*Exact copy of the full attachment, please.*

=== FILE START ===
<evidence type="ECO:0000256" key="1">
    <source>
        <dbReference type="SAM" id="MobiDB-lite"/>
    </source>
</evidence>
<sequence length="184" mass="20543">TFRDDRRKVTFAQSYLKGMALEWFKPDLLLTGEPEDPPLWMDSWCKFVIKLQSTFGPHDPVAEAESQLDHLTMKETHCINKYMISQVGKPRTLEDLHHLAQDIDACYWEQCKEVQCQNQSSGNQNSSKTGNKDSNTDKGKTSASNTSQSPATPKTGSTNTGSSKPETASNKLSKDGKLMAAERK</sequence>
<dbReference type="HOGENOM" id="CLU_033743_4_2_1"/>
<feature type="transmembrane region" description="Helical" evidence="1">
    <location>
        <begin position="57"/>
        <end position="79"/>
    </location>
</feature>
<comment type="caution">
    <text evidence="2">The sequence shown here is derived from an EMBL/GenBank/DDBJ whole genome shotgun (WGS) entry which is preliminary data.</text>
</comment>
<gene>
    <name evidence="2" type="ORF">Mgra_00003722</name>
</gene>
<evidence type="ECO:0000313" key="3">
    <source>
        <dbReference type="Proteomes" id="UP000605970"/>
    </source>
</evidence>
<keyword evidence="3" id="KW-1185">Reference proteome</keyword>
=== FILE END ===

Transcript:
<evidence type="ECO:0000256" key="1">
    <source>
        <dbReference type="SAM" id="MobiDB-lite"/>
    </source>
</evidence>
<sequence length="184" mass="20543">TFRDDRRKVTFAQSYLKGMALEWFKPDLLLTGEPEDPPLWMDSWCKFVIKLQSTFGPHDPVAEAESQLDHLTMKETHCINKYMISQVGKPRTLEDLHHLAQDIDACYWEQCKEVQCQNQSSGNQNSSKTGNKDSNTDKGKTSASNTSQSPATPKTGSTNTGSSKPETASNKLSKDGKLMAAERK</sequence>
<dbReference type="HOGENOM" id="CLU_033743_4_2_1"/>
<feature type="transmembrane region" description="Helical" evidence="1">
    <location>
        <begin position="57"/>
        <end position="79"/>
    </location>
</feature>
<comment type="caution">
    <text evidence="2">The sequence shown here is derived from an EMBL/GenBank/DDBJ whole genome shotgun (WGS) entry which is preliminary data.</text>
</comment>
<gene>
    <name evidence="2" type="ORF">Mgra_00003722</name>
</gene>
<evidence type="ECO:0000313" key="3">
    <source>
        <dbReference type="Proteomes" id="UP000605970"/>
    </source>
</evidence>
<keyword evidence="3" id="KW-1185">Reference proteome</keyword>